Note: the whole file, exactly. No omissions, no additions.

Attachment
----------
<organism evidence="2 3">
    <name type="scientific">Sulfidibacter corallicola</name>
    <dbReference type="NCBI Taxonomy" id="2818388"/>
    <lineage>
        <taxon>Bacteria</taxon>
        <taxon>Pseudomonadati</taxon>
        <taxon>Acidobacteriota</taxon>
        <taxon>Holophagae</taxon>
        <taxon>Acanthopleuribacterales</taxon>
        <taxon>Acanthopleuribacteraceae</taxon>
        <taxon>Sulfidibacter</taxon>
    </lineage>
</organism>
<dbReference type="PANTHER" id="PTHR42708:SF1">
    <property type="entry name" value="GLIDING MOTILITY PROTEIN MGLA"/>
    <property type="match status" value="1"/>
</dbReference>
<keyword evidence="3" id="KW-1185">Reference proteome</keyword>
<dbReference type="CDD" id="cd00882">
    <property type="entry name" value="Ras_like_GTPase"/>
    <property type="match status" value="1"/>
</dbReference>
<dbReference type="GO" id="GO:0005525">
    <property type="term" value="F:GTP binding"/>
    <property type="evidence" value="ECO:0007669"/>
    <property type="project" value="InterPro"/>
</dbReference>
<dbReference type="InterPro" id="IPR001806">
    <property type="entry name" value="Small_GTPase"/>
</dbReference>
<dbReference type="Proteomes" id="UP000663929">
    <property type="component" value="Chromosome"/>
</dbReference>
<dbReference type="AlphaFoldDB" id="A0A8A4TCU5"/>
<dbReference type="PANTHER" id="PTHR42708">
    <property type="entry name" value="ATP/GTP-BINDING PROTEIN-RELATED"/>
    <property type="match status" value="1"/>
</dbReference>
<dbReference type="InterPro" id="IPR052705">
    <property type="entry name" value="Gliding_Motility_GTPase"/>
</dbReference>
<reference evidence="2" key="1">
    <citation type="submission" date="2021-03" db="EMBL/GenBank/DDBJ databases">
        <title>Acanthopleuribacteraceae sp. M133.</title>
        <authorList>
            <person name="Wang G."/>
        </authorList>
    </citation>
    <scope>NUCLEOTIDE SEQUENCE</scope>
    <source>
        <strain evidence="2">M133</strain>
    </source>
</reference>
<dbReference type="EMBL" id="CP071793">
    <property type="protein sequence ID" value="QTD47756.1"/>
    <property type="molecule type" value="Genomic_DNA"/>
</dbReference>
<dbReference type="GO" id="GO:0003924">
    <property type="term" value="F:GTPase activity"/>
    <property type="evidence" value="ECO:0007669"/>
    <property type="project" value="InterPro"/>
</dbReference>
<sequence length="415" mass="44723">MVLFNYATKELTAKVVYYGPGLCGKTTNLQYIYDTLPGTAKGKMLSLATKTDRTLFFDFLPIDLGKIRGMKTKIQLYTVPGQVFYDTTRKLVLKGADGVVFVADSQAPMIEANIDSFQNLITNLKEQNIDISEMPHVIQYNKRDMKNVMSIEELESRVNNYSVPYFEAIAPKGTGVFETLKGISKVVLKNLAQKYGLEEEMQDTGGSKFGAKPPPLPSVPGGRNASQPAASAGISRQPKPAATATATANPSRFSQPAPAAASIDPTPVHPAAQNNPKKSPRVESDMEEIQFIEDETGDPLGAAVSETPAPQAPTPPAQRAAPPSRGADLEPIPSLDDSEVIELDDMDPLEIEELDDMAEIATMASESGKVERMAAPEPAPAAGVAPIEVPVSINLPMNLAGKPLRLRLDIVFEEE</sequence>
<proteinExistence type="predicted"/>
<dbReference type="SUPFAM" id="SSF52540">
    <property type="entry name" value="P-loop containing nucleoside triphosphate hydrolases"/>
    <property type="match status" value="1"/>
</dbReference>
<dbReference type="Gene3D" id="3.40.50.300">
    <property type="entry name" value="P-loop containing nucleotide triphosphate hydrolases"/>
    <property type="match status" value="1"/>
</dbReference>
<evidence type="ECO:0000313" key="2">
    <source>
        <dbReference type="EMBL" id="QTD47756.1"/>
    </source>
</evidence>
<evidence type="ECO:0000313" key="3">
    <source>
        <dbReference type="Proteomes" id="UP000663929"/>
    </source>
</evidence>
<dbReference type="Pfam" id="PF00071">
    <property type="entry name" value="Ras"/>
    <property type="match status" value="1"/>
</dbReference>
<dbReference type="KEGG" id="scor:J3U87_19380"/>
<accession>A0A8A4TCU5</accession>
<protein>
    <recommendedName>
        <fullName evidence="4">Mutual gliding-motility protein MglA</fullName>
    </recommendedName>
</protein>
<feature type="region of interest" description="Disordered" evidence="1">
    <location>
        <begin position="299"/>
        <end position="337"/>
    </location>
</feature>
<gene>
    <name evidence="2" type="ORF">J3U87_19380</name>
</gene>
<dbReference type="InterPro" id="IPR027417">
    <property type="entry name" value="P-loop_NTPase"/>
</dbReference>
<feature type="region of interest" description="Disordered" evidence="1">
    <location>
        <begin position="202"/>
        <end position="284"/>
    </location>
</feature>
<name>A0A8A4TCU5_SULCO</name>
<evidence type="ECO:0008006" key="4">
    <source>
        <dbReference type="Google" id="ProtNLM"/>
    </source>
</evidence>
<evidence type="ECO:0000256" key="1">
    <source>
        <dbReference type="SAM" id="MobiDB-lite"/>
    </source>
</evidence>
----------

<organism evidence="2 3">
    <name type="scientific">Sulfidibacter corallicola</name>
    <dbReference type="NCBI Taxonomy" id="2818388"/>
    <lineage>
        <taxon>Bacteria</taxon>
        <taxon>Pseudomonadati</taxon>
        <taxon>Acidobacteriota</taxon>
        <taxon>Holophagae</taxon>
        <taxon>Acanthopleuribacterales</taxon>
        <taxon>Acanthopleuribacteraceae</taxon>
        <taxon>Sulfidibacter</taxon>
    </lineage>
</organism>
<dbReference type="PANTHER" id="PTHR42708:SF1">
    <property type="entry name" value="GLIDING MOTILITY PROTEIN MGLA"/>
    <property type="match status" value="1"/>
</dbReference>
<keyword evidence="3" id="KW-1185">Reference proteome</keyword>
<dbReference type="CDD" id="cd00882">
    <property type="entry name" value="Ras_like_GTPase"/>
    <property type="match status" value="1"/>
</dbReference>
<dbReference type="GO" id="GO:0005525">
    <property type="term" value="F:GTP binding"/>
    <property type="evidence" value="ECO:0007669"/>
    <property type="project" value="InterPro"/>
</dbReference>
<dbReference type="InterPro" id="IPR001806">
    <property type="entry name" value="Small_GTPase"/>
</dbReference>
<dbReference type="Proteomes" id="UP000663929">
    <property type="component" value="Chromosome"/>
</dbReference>
<dbReference type="AlphaFoldDB" id="A0A8A4TCU5"/>
<dbReference type="PANTHER" id="PTHR42708">
    <property type="entry name" value="ATP/GTP-BINDING PROTEIN-RELATED"/>
    <property type="match status" value="1"/>
</dbReference>
<dbReference type="InterPro" id="IPR052705">
    <property type="entry name" value="Gliding_Motility_GTPase"/>
</dbReference>
<reference evidence="2" key="1">
    <citation type="submission" date="2021-03" db="EMBL/GenBank/DDBJ databases">
        <title>Acanthopleuribacteraceae sp. M133.</title>
        <authorList>
            <person name="Wang G."/>
        </authorList>
    </citation>
    <scope>NUCLEOTIDE SEQUENCE</scope>
    <source>
        <strain evidence="2">M133</strain>
    </source>
</reference>
<dbReference type="EMBL" id="CP071793">
    <property type="protein sequence ID" value="QTD47756.1"/>
    <property type="molecule type" value="Genomic_DNA"/>
</dbReference>
<dbReference type="GO" id="GO:0003924">
    <property type="term" value="F:GTPase activity"/>
    <property type="evidence" value="ECO:0007669"/>
    <property type="project" value="InterPro"/>
</dbReference>
<sequence length="415" mass="44723">MVLFNYATKELTAKVVYYGPGLCGKTTNLQYIYDTLPGTAKGKMLSLATKTDRTLFFDFLPIDLGKIRGMKTKIQLYTVPGQVFYDTTRKLVLKGADGVVFVADSQAPMIEANIDSFQNLITNLKEQNIDISEMPHVIQYNKRDMKNVMSIEELESRVNNYSVPYFEAIAPKGTGVFETLKGISKVVLKNLAQKYGLEEEMQDTGGSKFGAKPPPLPSVPGGRNASQPAASAGISRQPKPAATATATANPSRFSQPAPAAASIDPTPVHPAAQNNPKKSPRVESDMEEIQFIEDETGDPLGAAVSETPAPQAPTPPAQRAAPPSRGADLEPIPSLDDSEVIELDDMDPLEIEELDDMAEIATMASESGKVERMAAPEPAPAAGVAPIEVPVSINLPMNLAGKPLRLRLDIVFEEE</sequence>
<proteinExistence type="predicted"/>
<dbReference type="SUPFAM" id="SSF52540">
    <property type="entry name" value="P-loop containing nucleoside triphosphate hydrolases"/>
    <property type="match status" value="1"/>
</dbReference>
<dbReference type="Gene3D" id="3.40.50.300">
    <property type="entry name" value="P-loop containing nucleotide triphosphate hydrolases"/>
    <property type="match status" value="1"/>
</dbReference>
<evidence type="ECO:0000313" key="2">
    <source>
        <dbReference type="EMBL" id="QTD47756.1"/>
    </source>
</evidence>
<evidence type="ECO:0000313" key="3">
    <source>
        <dbReference type="Proteomes" id="UP000663929"/>
    </source>
</evidence>
<dbReference type="Pfam" id="PF00071">
    <property type="entry name" value="Ras"/>
    <property type="match status" value="1"/>
</dbReference>
<dbReference type="KEGG" id="scor:J3U87_19380"/>
<accession>A0A8A4TCU5</accession>
<protein>
    <recommendedName>
        <fullName evidence="4">Mutual gliding-motility protein MglA</fullName>
    </recommendedName>
</protein>
<feature type="region of interest" description="Disordered" evidence="1">
    <location>
        <begin position="299"/>
        <end position="337"/>
    </location>
</feature>
<gene>
    <name evidence="2" type="ORF">J3U87_19380</name>
</gene>
<dbReference type="InterPro" id="IPR027417">
    <property type="entry name" value="P-loop_NTPase"/>
</dbReference>
<feature type="region of interest" description="Disordered" evidence="1">
    <location>
        <begin position="202"/>
        <end position="284"/>
    </location>
</feature>
<name>A0A8A4TCU5_SULCO</name>
<evidence type="ECO:0008006" key="4">
    <source>
        <dbReference type="Google" id="ProtNLM"/>
    </source>
</evidence>
<evidence type="ECO:0000256" key="1">
    <source>
        <dbReference type="SAM" id="MobiDB-lite"/>
    </source>
</evidence>